Recognising the signs of domestic abuse
Call for help now:
Bradford Survive and Thrive One Front Door helpline:
0808 2800 999
National Domestic Abuse Helpline:
0808 2000 247
In an emergency, call 999
We use the phrase ‘abuse’ rather than ‘violence’ because a lot of domestic abuse isn’t physical. Just because they haven’t hit you doesn’t mean you aren’t suffering. Below we’re explaining different definitions of abuse to reassure you that you are in the right place, and your feelings are valid. Go to our useful contacts section to find a helpline that’s right for you.
Psychological abuse can also be called emotional or mental abuse, and this is where the abuser uses nonphysical actions to manipulate, upset, scare or humiliate you. Psychological abuse is just as damaging and harmful as physical abuse. Coercive control and gaslighting are forms of psychological abuse.
Gas lighting is a common tactic of abusers. This is where they twist things until you feel like you are going crazy. Abusers can lie and manipulate to make you doubt yourself, and then use that doubt against you to control you. Here are some ways this is done:
- Making you doubt the reality of what was said
- Blatantly lie and when challenged, lie again to try to cover up their lies
- Blaming you for things that aren’t your fault
- Making you feel like you’re overreacting
- Refuse to acknowledge when they have caused you pain
Some gas lighting things you might hear are:
“You are so dramatic”
“Can you hear yourself?”
“You’re losing your mind”
Physical abuse is where the abuser physically hurts you. If you are physically hurt or in pain because of something your abuser has done, you are being physically abused. This could include:
- hitting with hands or objects
- slapping and punching
- burning and scalding
- biting and scratching
- breaking bones
Harming children is also domestic abuse, as is harming an animal.
Under the Domestic Abuse Act 2021, children are now legally recognised as victims where:
- the child sees or hears, or experiences the effects of the abuse
- is related to the victim or the perpetrator;
- a child is anybody under the age of 18.
This change is crucial as children’s perspectives on, or experiences of, domestic abuse have not always been taken into account. This is despite the devastating impact growing up with domestic abuse has on children. They can develop post-traumatic stress disorder, have nightmares, flashbacks and physical pains, and they can also become depressed and battle suicidal tendencies.
Economic abuse is where the abuser uses or misuses money which limits and controls their partner’s life and reduces their freedom of choice. So this could be anything from withholding access to your bank account or racking up debt in your name. Other types of economic abuse include: restricting access to essential resources such as food, clothing or transport, or denying you the right to work.
You can find more information about economic abuse from the charity Surviving Economic Abuse.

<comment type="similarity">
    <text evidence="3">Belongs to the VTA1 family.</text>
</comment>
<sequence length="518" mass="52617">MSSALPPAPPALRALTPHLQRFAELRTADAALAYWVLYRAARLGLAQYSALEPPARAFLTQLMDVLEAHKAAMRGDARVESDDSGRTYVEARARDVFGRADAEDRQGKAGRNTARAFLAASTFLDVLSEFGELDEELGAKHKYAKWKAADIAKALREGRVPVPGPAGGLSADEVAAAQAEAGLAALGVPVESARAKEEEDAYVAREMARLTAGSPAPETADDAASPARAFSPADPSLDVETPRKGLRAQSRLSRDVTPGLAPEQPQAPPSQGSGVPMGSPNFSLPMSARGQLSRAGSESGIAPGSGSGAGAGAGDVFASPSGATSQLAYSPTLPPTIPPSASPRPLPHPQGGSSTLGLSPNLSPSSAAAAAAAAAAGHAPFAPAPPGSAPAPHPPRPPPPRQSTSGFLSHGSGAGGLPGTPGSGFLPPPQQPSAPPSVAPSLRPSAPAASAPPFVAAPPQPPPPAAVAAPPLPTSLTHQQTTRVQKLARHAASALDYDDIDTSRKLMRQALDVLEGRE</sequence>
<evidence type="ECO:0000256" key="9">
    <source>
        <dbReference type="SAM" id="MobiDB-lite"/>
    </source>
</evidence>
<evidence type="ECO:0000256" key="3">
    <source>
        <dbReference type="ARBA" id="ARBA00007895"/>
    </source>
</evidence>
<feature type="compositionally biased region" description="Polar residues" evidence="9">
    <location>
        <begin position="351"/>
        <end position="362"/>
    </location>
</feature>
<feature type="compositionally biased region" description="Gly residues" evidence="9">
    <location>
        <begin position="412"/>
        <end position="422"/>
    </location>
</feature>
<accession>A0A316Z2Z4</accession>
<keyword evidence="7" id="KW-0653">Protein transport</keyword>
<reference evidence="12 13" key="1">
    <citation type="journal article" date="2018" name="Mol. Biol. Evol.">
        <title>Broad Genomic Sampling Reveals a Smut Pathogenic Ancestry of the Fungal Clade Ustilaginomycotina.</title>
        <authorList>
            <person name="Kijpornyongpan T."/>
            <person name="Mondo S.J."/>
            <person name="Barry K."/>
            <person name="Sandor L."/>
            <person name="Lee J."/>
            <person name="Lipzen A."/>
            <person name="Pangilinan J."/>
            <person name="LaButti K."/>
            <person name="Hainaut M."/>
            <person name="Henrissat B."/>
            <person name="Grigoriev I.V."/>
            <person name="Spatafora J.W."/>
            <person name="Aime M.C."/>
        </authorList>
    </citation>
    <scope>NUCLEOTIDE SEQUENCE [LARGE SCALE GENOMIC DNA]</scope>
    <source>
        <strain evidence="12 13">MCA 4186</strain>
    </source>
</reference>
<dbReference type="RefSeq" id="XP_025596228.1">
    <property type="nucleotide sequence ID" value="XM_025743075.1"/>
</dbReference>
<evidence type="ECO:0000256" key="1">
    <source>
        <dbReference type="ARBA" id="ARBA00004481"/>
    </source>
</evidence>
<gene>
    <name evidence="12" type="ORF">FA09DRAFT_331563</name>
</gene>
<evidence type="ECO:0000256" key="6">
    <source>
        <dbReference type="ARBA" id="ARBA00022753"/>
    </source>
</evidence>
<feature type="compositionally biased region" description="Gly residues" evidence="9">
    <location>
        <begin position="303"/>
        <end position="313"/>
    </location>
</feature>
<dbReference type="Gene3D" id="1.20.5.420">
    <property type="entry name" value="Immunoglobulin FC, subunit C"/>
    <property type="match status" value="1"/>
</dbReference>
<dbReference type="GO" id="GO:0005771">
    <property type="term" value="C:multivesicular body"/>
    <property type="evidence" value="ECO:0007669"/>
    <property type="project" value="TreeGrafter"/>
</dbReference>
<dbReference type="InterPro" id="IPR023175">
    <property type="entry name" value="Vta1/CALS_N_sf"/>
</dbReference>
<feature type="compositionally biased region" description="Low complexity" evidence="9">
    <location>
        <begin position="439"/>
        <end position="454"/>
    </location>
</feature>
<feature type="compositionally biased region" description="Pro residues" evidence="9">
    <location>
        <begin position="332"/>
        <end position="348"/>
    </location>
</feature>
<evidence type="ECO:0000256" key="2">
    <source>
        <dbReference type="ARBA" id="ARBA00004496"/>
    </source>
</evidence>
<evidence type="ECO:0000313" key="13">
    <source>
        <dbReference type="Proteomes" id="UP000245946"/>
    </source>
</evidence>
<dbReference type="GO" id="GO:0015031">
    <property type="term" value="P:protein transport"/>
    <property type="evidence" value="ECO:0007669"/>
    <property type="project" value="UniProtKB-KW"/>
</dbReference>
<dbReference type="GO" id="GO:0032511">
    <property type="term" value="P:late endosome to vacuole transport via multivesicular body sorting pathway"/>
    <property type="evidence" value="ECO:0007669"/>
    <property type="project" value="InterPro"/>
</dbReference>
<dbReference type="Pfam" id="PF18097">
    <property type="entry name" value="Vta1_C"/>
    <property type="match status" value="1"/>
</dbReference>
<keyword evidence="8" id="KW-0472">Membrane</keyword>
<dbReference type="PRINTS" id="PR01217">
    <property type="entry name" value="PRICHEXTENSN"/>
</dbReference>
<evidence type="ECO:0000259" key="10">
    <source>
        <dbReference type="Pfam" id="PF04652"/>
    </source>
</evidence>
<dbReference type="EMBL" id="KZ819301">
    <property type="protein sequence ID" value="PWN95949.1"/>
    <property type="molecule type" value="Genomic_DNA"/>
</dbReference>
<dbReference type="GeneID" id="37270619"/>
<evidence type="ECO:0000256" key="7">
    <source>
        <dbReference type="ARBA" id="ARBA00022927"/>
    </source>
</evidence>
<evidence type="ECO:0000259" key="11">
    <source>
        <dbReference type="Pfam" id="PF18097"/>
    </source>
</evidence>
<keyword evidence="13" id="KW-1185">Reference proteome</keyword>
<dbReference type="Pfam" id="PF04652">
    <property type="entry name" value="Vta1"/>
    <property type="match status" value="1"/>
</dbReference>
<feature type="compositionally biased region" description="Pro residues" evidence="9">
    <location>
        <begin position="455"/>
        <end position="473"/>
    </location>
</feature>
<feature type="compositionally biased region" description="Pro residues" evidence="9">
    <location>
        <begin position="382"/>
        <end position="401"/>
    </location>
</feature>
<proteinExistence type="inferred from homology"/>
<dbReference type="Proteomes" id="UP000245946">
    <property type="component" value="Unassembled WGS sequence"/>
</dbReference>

Sexual violence is a term used to describe any form of unwanted sexual behaviour or acts like sexual assault, rape, and sexual abuse. If your partner does, or makes you do anything that makes you feel uncomfortable and you don’t feel like you can say no, this is abusive behaviour.
It doesn’t matter if you know and trust the perpetrator (including a partner), or if it is a complete stranger, if the behaviour or act is unconsented, this is sexual violence.
It also doesn’t matter what you were wearing, or if you were drunk or on drugs, nobody ever asks for, or deserves, any form of sexual violence. No-one.
The legal part
The Sexual Offences Act 2003 says that someone commits sexual assault if all of the following happens:
- They intentionally touch another person.
- The touching is sexual.
- The other person does not consent to the touching.
- They do not reasonably believe that the other person consents.
- The touching can be with any part of the body or with anything else.
It could include:
- Attempted rape.
- Touching someone’s breasts or genitals – including through clothing.
- Touching any other part of the body for sexual pleasure or in a sexual manner – for example, stroking someone’s thigh or rubbing their back.
- Pressing up against another person for sexual pleasure.
- Pressuring, manipulating or scaring someone into performing a sexual act on the perpetrator.
- Touching someone’s clothing if done for sexual pleasure or in a sexual manner – for example, lifting up someone’s skirt.
However, please know that this is not a full list. Just because something isn’t included here doesn’t mean it isn’t sexual assault.
Causing a person to engage in sexual activity without consent
In English and Welsh law, it is also a crime to intentionally ‘cause’ another person to engage in sexual activity without their consent.
This could include:
- Making someone masturbate or touch themselves sexually.
- Making someone sexually touch or take part in sexual activity with another person – with or without that other person’s consent.
- Making someone be sexually touched by another person or having another person carry out sexual activity with them – whether the other person is consenting or not.
Sexual abuse is using sex in an exploitative manner or forcing sex on someone else. Previously consenting to sexual activity, or being married or in a relationship does not mean automatic consent. If your partner does, or makes you do, anything that makes you feel uncomfortable and you don’t feel like you can say no, this is abusive behaviour.